Also known as
Sesamum indicum, Benne, Ajonjoli, Til, Tahini (when ground)
One of the oldest (and least understood) of pop culture phrases, “open sesame” was provided to the world by Scheherazade in her telling of the story “Ali Baba and the Forty Thieves” in “One Thousand and One Nights”, a collection of Middle Eastern tales that go back to at least the 10th century. In the story, the phrase “open sesame” was used to open up a sealed cave where a group of thieves resided. The reason this term was used is because a ripe sesame seed pod will burst open at the slightest touch. This common phrase has since permeated our culture and has been used in a wide variety of contexts.
Sesame seeds are thought to be the world’s oldest condiment, and have been an integral part of the cuisine of India, Sumer, Egypt, and the Asian subcontinent for thousands of years. A creation legend from Assyria tells us that one night the Gods drank their fill of sesame wine, the next day they created the earth, forever intertwining the two. Archeological evidence shows that the use of sesame oil as a food goes back to at least 3000 BCE in the Middle East, and that Babylonians were using it for a base for their perfumes as early as 2100 BCE. It may seem as if sesame seeds on bread may be a new idea, but there are Egyptian paintings depicting bakers sprinkling them on dough. And although sesame seeds are a well known food, they are also a medicine, used at least since the time of the writing of the Divine Husbandman’s Classic of the Materia Medica, written over 2,000 years ago.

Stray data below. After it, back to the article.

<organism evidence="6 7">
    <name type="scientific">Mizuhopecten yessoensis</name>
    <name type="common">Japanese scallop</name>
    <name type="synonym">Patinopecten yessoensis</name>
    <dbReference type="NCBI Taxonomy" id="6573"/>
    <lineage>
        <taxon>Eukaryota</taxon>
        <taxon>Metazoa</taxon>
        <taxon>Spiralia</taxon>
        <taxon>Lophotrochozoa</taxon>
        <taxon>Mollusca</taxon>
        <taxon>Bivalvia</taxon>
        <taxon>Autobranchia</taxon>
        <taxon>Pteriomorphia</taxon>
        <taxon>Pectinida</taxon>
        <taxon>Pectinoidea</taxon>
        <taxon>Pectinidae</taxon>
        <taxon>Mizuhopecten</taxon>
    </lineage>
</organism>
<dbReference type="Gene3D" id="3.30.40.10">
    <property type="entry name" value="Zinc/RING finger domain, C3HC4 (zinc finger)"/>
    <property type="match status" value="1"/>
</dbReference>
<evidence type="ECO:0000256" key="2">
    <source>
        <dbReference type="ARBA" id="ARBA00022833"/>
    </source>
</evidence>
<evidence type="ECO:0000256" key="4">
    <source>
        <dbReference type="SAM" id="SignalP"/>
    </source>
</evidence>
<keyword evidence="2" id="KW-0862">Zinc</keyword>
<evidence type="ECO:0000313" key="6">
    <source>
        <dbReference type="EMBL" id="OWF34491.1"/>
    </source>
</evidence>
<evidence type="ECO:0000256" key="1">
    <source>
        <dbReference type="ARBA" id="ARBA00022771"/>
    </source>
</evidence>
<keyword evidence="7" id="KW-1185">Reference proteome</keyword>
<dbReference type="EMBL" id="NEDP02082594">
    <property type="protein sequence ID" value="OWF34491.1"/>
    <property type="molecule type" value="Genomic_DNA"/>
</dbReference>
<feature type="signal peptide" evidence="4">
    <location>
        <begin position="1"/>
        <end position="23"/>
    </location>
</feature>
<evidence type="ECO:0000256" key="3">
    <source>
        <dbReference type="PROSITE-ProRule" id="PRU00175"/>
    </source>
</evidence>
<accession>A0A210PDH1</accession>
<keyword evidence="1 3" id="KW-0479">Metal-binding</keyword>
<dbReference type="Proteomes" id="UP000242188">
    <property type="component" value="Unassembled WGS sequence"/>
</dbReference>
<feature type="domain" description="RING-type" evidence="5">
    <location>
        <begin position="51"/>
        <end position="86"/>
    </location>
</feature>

Sesamin, sesamolin, sesamol, sesami indicin, oleic acid, linoleic acid, palmitic acid, arachic acid, glycerol, calcium, vitamin E.
Whole seed, often dry toasted or steamed just prior to use.
May be sprinkled liberally on food.
Avoid when there is diarrhea, and if you are allergic.
For educational purposes only. This information has not been evaluated by the Food and Drug Administration.
This information is not intended to diagnose, treat, cure, or prevent any disease.